At 400 MPa, cells conserve their membrane potential and integrity but lose their ability to grow on nutrient agar. Using a differential numeration method in TSA with and without NaCl, Patterson et al. (1996) found a population of live cells that showed the effects of stress following exposure to sublethal pressure; the proportion of cells exhibiting signs of stress fell when they were exposed to pressurization in milk. Survival rates differed when measured immediately after application of the pressurization treatment, or after a recovery period in foodstuffs or on enriched nutrient media.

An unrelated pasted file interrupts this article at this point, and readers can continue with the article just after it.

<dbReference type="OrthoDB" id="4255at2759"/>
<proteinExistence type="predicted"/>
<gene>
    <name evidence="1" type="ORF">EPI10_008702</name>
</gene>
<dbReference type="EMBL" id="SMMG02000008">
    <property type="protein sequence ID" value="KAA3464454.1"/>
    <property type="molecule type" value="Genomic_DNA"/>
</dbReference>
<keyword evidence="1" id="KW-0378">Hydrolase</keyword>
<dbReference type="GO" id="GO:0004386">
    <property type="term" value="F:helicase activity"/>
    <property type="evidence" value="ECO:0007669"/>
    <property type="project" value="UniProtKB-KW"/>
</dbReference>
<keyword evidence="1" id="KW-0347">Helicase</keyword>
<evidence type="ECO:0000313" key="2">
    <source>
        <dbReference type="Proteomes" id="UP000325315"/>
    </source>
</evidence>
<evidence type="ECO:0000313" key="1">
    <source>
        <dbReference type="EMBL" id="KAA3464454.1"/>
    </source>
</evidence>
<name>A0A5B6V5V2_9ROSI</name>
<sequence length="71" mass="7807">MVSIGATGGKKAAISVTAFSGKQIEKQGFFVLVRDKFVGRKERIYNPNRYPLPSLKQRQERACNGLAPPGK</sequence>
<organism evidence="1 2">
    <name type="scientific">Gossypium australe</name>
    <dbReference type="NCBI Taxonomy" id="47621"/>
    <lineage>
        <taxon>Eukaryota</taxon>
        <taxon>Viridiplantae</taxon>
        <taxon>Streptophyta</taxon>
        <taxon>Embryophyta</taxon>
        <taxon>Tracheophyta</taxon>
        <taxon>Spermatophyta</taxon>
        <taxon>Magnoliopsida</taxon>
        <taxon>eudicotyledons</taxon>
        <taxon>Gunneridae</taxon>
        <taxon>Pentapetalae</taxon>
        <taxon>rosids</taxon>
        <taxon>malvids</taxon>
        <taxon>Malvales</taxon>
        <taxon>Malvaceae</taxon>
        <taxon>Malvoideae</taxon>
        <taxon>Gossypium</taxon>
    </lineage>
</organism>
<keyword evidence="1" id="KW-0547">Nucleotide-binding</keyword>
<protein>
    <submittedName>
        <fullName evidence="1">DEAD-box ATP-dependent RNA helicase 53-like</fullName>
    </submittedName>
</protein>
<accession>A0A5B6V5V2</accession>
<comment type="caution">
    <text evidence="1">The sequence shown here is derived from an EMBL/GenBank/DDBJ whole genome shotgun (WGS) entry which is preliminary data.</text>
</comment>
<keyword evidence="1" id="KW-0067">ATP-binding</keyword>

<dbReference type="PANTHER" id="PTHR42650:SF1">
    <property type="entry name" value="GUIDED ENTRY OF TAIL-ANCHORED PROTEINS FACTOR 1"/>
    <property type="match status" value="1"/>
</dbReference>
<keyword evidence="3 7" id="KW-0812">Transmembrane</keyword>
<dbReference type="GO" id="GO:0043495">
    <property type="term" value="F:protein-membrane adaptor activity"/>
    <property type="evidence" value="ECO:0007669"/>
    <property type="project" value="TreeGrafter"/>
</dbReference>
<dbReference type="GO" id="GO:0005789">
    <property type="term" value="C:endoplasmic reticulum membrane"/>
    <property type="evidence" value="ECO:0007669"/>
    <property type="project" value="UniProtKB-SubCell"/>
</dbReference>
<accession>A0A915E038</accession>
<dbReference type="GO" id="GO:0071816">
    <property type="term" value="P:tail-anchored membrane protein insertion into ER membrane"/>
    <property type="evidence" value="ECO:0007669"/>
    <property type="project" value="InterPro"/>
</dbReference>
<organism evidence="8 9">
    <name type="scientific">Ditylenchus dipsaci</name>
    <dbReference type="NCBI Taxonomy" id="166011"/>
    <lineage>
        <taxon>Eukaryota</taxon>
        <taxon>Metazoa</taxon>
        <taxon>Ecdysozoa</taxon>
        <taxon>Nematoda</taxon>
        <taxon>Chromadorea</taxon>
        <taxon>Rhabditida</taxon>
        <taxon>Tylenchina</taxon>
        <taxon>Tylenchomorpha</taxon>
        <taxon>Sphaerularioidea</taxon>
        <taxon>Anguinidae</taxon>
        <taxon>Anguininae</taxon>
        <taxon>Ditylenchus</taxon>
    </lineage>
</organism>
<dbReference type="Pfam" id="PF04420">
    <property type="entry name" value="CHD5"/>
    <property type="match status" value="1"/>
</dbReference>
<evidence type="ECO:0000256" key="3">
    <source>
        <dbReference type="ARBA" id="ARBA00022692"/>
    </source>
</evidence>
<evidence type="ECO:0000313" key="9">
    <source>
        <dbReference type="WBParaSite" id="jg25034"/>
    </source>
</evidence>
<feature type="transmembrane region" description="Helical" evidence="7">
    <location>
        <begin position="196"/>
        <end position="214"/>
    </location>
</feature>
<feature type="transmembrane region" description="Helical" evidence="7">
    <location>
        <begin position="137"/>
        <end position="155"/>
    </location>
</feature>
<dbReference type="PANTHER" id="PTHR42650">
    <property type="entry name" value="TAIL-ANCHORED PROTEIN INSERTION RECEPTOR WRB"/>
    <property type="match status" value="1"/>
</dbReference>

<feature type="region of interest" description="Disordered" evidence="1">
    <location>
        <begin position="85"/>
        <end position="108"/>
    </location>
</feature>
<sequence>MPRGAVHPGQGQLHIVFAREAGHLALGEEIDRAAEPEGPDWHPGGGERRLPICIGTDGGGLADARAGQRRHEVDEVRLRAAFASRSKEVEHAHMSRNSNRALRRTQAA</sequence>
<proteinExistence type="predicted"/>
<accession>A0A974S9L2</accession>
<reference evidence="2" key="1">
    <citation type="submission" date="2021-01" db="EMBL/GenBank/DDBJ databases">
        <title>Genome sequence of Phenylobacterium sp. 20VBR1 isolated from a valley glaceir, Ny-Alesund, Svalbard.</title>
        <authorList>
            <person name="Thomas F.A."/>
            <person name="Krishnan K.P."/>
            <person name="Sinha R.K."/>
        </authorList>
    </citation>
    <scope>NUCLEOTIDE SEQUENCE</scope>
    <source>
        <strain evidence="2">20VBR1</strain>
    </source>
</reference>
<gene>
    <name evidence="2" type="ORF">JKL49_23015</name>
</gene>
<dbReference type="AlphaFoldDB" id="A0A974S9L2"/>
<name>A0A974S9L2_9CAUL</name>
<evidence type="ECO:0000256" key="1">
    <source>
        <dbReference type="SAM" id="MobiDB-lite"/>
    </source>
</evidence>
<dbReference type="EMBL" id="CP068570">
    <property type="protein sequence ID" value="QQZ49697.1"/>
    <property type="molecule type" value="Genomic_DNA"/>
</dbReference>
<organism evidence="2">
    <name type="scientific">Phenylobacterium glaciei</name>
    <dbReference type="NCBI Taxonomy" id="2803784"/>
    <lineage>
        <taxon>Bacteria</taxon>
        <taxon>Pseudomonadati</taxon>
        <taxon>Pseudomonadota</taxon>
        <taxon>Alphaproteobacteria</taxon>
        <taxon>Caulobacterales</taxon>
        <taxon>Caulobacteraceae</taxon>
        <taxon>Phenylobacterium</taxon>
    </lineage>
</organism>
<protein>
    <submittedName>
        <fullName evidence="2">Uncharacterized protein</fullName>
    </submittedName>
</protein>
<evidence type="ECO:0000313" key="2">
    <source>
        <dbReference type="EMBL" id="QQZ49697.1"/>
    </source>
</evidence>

The phenomenon of microbial stress also contains an adverse component, in that the action of pressurization may be over-estimated by an inability to evaluate the numbers of micro-organisms suffering from stress yet still capable of growth during food storage. Carlez (1994) studied the development of the natural flora in minced meat exposed to 400–450 MPa at 20 °C for 20 min and found that after pressurization, Pseudomonas grew at a temperature of 3 °C during a storage period of 10–15 d. It was also found that residual contamination did not decrease in certain vegetables stored at 4 °C for 10 d after pressurization at 400 MPa (Arroyo & Préstamo 1996; Arroyo et al. 1997). Indeed, the authors decided to use flow cytometry to evaluate the percentage of cells suffering from stress yet still alive after observing growth by certain micro-organisms theoretically killed by pressurization following revitalization after a few hours in TSB. The results obtained (Tables 6 and 7) indicate that cytometry was in fact capable of detecting a substantial proportion of cells that were unable to grow in culture media subsequent to pressure stress. The percentage of dead cells was higher in Gram-positive bacteria than in Gram-negative bacteria. The percentage values for B. cereus differed from those for the other strains because many vegetative cells had sporulated in the stationary phase, and spores are much more resistant to pressurization. Bacterial spores are not inactivated at pressures of 1000 MPa (Cheftel 1995). Flow cytometry has been shown to be a fast, excellent means of obtaining counts (Arroyo et al. 1995) and in the present study, it also proved to be effective in determining the percentages of dead, living and metabolically-inactive cells, of supreme importance in establishing the efficacy of pressurization.